‘Hard’ can be fun, not punishing

I know I’m a little late to the game, but I have been playing through the original Dark Souls recently. I have never been a fan of difficult games, I give up too easily and look for a guide, or an exploit, or cheat to make things easier and get the whole thing over with (I often pick up a game to experience the story more than anything else). #FilthyCasual, I know, I know, but after seeing the furious dedication that some gamers had for their precious death-laden ‘Dark Souls’, I became curious and picked up the title for a fiver in a Steam sale. One of the best purchases that I have made all year! I’ve been having fun. A lot of it. And that is not without dying more times than the game probably intended (although I made it through Sen’s Fortress on my 4th try without falling to the boss before Anor Londo #PrideThroughTheRoof). I have spent many nights now just wanting to explore that ‘just one more’ region of the meticulously designed map before switching off. The feeling of accomplishment that is found in making it through a particularly stressful or scary area is highly addictive. It is gaming ambrosia, and I have been lapping it up!

First boss of the DLC, the Sancturay Guardian. Tough as nails!

But that’s enough stroking the already established ego of the near-perfect Dark Souls. I wanted to write this post about it because of my recent streaming of the Artorias Of The Abyss DLC. The whole DLC has been constructed as a devilish learning experience. The first boss attacks furiously with claws and a sharp tail, but I managed to tank him and get through to Oolacile. The woods leading to the next boss have a good balance of tough as shit golem dude, and opportunistic asshats with pitchforks. But it was the fight with Artorias that really shines through.

Artorias himself. Best fight so far!

Artorias is somewhat forgiving, in that his moves are well telegraphed with enough timing to dodge (especially useful if he manages to buff himself). Even so, I died a lot just learning what the moves would be. I learnt to not let him buff (by spamming my heaviest attack), and I learned the best times to roll, best directions to roll, and the best times to shield a hit. The combat took practice and became a beautiful sort of dance. Every time I would face him I managed to chip his health down below what I could previously achieve; 70%, 60%, 40%, 20%, and (infuriatingly) 5%. I was rushing to the boss room with excitement every time, knowing exactly where I slipped up the last time and exactly what I should change to stand better odds against the good knight. Defeating him was a wonderful feeling, and it unlocked what felt like twice as much DLC as I had expected. My next target was the dragon I passed on a bridge earlier. I thought I could apply the same ‘learning’ attitude to combat with him, afterall- I have already killed four dragons and two hydras! I was so wrong.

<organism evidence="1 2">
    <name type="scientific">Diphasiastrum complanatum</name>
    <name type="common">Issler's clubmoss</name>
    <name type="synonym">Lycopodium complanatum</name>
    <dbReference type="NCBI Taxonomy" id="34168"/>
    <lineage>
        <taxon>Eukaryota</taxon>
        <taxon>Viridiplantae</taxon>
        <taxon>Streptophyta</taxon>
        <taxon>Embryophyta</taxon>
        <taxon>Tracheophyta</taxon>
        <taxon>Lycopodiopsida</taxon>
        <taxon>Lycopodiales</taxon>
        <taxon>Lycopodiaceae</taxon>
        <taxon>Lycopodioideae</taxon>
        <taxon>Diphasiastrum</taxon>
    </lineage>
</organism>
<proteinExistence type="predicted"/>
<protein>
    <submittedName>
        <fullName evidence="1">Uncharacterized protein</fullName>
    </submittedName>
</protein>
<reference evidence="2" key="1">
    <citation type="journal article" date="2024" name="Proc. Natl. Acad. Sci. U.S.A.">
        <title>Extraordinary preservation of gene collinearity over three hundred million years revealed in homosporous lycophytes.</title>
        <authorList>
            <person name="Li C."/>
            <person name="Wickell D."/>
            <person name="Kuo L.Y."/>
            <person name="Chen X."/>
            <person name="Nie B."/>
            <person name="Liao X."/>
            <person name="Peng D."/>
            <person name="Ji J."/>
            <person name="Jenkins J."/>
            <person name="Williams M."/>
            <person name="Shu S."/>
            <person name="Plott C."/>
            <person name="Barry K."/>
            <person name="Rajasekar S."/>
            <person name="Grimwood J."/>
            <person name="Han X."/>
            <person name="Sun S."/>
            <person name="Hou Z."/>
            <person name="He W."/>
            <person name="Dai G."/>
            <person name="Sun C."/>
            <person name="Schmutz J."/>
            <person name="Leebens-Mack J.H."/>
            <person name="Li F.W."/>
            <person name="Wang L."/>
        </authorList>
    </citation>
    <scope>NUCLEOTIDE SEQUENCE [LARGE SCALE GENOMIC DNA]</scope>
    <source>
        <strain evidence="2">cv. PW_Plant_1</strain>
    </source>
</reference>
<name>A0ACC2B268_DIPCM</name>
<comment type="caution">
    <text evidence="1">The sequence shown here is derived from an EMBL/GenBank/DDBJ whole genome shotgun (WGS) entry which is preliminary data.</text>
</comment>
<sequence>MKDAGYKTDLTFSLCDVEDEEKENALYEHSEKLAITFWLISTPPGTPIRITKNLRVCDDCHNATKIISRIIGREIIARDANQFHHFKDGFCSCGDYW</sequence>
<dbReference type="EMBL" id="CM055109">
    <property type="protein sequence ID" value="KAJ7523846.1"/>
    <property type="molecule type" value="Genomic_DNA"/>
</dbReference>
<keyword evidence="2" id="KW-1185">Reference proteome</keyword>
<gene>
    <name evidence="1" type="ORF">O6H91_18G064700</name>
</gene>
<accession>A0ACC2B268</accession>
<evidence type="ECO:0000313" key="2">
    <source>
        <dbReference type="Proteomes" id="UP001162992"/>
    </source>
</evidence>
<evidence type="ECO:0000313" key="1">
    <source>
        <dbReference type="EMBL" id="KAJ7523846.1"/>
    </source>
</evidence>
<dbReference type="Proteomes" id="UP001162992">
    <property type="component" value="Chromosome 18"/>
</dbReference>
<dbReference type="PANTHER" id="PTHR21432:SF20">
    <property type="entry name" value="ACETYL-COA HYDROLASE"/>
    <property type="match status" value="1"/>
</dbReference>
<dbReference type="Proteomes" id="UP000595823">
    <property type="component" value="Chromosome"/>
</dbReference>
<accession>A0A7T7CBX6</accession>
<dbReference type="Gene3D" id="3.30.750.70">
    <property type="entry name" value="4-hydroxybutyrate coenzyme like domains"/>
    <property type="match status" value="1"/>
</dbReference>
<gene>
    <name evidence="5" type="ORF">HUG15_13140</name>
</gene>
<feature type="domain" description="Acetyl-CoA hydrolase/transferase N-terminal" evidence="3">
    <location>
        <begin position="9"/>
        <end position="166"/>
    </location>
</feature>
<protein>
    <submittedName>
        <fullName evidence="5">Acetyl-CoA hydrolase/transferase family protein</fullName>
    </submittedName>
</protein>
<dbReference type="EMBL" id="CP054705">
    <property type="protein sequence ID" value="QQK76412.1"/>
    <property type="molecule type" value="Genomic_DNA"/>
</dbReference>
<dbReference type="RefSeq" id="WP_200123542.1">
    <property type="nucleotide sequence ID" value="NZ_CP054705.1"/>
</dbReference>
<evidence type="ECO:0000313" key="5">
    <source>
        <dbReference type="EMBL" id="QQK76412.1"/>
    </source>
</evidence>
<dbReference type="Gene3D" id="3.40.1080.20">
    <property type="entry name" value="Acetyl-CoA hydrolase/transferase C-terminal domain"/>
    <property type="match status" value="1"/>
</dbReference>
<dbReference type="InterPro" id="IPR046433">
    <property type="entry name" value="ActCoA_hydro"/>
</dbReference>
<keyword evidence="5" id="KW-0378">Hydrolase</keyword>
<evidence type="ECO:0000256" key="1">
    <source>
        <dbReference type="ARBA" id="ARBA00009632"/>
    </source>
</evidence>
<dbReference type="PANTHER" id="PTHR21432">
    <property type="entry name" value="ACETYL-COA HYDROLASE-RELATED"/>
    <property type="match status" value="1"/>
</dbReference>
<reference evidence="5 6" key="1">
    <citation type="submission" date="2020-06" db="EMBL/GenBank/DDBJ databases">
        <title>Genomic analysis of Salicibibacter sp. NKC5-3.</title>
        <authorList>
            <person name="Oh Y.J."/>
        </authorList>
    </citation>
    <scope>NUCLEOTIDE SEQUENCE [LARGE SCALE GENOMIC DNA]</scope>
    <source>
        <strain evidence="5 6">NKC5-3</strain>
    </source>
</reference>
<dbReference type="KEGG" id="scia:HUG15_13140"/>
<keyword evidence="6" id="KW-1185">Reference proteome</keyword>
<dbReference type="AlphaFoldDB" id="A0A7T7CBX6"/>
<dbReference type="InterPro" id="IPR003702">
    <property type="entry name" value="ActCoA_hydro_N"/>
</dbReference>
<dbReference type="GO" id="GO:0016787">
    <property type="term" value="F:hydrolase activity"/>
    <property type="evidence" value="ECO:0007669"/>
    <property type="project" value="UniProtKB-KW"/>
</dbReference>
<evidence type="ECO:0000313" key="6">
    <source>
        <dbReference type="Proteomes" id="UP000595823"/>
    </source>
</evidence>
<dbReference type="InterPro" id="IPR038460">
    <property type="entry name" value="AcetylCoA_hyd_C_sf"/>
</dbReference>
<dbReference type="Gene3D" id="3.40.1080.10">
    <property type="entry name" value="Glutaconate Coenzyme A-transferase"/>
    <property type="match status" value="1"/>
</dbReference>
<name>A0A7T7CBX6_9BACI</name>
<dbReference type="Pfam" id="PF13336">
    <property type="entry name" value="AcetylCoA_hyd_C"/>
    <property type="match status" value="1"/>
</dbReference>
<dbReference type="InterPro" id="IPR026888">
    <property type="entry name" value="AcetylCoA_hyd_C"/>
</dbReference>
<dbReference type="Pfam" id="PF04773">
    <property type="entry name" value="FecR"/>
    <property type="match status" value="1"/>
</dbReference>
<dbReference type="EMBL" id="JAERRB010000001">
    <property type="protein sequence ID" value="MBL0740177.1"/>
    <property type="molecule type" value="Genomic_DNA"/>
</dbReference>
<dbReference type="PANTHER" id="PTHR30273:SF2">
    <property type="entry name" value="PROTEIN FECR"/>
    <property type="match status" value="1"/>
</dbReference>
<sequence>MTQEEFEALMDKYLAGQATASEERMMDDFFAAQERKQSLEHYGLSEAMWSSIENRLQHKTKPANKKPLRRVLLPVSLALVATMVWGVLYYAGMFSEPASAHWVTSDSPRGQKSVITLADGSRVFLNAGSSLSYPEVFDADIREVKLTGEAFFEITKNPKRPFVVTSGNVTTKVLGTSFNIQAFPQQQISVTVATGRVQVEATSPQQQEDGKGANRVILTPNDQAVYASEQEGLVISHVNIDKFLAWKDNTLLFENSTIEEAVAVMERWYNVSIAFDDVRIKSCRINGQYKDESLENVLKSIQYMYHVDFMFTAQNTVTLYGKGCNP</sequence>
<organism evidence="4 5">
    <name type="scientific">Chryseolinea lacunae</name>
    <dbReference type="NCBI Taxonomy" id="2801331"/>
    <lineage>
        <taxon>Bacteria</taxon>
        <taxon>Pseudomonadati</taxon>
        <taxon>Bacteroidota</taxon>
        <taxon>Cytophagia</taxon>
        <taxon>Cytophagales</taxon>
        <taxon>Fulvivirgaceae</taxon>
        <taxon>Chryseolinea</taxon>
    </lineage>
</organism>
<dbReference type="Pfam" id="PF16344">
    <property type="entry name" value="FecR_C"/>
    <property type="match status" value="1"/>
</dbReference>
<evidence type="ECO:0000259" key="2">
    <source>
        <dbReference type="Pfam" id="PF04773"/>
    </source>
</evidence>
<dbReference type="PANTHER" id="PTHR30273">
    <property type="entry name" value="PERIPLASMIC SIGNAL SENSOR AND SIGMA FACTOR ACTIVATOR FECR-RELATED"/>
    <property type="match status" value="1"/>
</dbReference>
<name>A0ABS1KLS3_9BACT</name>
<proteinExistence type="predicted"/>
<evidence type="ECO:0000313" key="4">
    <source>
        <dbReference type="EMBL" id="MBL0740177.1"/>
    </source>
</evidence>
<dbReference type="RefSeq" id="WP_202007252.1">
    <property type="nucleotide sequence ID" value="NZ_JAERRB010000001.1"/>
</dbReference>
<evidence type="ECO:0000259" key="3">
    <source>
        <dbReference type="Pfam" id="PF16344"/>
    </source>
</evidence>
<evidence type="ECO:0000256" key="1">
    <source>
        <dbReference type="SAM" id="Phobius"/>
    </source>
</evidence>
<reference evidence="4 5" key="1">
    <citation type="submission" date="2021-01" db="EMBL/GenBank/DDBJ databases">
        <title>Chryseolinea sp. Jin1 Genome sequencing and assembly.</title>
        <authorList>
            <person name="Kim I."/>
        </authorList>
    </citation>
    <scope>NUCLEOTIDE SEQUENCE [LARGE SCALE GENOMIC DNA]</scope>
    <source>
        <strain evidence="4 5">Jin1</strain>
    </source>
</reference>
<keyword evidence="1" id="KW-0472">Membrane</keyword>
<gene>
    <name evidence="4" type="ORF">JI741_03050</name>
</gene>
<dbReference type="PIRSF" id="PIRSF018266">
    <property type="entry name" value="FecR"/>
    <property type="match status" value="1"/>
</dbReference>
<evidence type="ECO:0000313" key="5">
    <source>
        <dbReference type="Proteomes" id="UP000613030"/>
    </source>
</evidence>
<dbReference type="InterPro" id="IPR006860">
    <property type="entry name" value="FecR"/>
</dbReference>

Kalameet. Bastard.

The dragon (that I would later learn is named ‘Kalameet’) passes over the battlefield, spewing black fiery death over the whole area, insta-killing me a number of times. I managed to shield a lot of the damage enough to pick up all the loot on ground, but it seemed that combat was impossible. I gave up and decided to come back later after I’ve had a think about it. It turns out that he is impossible to defeat until a certain conversation with a particularly awesome NPC hidden behind a locked door. The game taught me that a hopeless cause is indeed a hopeless cause, and even though it took me a while before I discovered the helpful conversation, the difficulty was very informative (i.e. GTFO). I have yet to defeat Kalameet. The final part of the DLC involves venturing down into the dark and terrifying abyss. Ghosts everywhere, and the other enemies could easily take me down in less than 3 hits (swarming around me unless tactically lured back to even the odds). It was super spoopy, #2spoopy4me for sure, but I just wanted to know what treasures and secrets hid around every shadowed corner and past each steep path downhill. It was all fun and games until Field Marshall Asshole appeared.

Manus, father of the OH GODS WHAT THE F

Manus wasn’t a pleasant fight. My first encounter with him immediately followed a trip similar to the Tomb of the Giants form the main game, so I was a little bit on-edge and basically panicked. My second fight had me faring better, although ‘better’ wasn’t exactly hard to achieve, and ‘better’ just didn’t cut it. The dude wailed on me, tossing me around like a particularly weighty rag-doll. I fought him one more time before I decided to call it a night. Yes, I still have to come back and fight him, but I know that I can learn his attacks, and I know that I will adapt and become a better player for the constant death that my poor character experiences. And I really, really look forward to it! -PiratPeter

Leave a Reply

Your email address will not be published. Required fields are marked *